Political advisory committees: their role and legitimacy

W.A. Wiersinga, G.E. Breeman

Research output: Contribution to conferenceConference paperAcademicpeer-review


Ad-hoc political advisory committees are appointed to solve political problems and they can have a relatively large impact on the policy-process. The legitimacy of these committees is contested because they can form a closed venue for interactive governance or interest representation by their constitution, working process, access or use of knowledge. Although political advisory committees are rather common in Dutch politics nearly no insights exist on their functioning and impact. These committees are installed for certain societal or political arguments in reaction to specific circumstances. So the reasons why they are appointed and the context differ, hence they play different roles and produce different outputs (facts, agenda, advice next step). This diversity will be described by a typology based on the type of issue and task. In policy-processes in which advisory committees come into play three decision phases exist with different arenas and processes. Committees have an intermediate role between societal stakeholders, science and politics. In different committees the interest representation have a different priority and form. In the three phases different mechanisms are effective as influence strategies for interest representation. An overview will be presented of all committees appointed in The Netherlands the last two decades for rural affairs and fisheries: the policy issue, reasons for appointing them, chair and constitution, task, working mode, output and impact. More specific the process of interest representation is analysed for four committees, each representing a committee-type. It turns out that the type of issue the committee is appointed for, the type of network used and the access for interest groups is stipulated by the tradition already present in the policy field. Based on this the legitimacy of these committees is discussed. These findings are relevant for other interactive governance processes where political entrepreneurs try to influence the outcome of a policy process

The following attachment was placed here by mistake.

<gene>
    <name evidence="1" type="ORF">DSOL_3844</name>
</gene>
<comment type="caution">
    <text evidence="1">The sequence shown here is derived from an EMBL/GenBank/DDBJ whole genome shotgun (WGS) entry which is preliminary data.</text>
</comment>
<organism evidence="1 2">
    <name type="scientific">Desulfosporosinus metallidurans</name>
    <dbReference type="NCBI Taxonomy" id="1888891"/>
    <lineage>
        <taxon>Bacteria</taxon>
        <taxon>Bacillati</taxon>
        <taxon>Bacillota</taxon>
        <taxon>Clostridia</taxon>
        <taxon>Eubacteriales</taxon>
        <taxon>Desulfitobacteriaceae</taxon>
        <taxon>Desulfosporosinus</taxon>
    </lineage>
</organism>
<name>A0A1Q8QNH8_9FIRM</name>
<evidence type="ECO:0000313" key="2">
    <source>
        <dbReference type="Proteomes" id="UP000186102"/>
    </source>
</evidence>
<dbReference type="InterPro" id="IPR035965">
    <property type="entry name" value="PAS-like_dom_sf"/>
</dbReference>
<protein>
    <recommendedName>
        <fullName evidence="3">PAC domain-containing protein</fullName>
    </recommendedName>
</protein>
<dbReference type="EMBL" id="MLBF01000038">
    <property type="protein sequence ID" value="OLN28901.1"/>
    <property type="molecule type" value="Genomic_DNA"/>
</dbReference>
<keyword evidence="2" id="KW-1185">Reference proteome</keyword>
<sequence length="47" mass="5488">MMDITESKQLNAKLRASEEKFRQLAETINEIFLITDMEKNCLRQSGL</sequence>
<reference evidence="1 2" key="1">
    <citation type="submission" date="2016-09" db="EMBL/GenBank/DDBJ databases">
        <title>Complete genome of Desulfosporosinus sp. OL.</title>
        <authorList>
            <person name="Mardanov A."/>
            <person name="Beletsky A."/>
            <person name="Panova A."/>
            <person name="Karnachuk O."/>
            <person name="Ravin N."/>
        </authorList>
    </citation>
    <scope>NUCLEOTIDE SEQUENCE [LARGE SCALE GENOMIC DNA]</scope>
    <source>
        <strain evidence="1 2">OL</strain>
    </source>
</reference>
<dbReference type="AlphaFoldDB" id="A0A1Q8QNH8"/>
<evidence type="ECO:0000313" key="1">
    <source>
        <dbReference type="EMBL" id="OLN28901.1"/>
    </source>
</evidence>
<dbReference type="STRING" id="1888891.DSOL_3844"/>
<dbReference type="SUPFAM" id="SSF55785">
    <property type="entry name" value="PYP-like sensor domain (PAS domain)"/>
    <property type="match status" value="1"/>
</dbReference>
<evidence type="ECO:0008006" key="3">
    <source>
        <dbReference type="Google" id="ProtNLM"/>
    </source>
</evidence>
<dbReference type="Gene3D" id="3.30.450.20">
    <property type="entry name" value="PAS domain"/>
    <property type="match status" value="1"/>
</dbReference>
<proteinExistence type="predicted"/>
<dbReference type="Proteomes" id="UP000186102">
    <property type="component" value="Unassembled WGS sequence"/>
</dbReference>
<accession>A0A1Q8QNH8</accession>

Original languageEnglish
Publication statusPublished - 2010
Event3rd ECPR Graduate Conference, dublin, Ireland -
Duration: 30 Aug 20101 Sept 2010


Conference3rd ECPR Graduate Conference, dublin, Ireland


Dive into the research topics of 'Political advisory committees: their role and legitimacy'. Together they form a unique fingerprint.

Cite this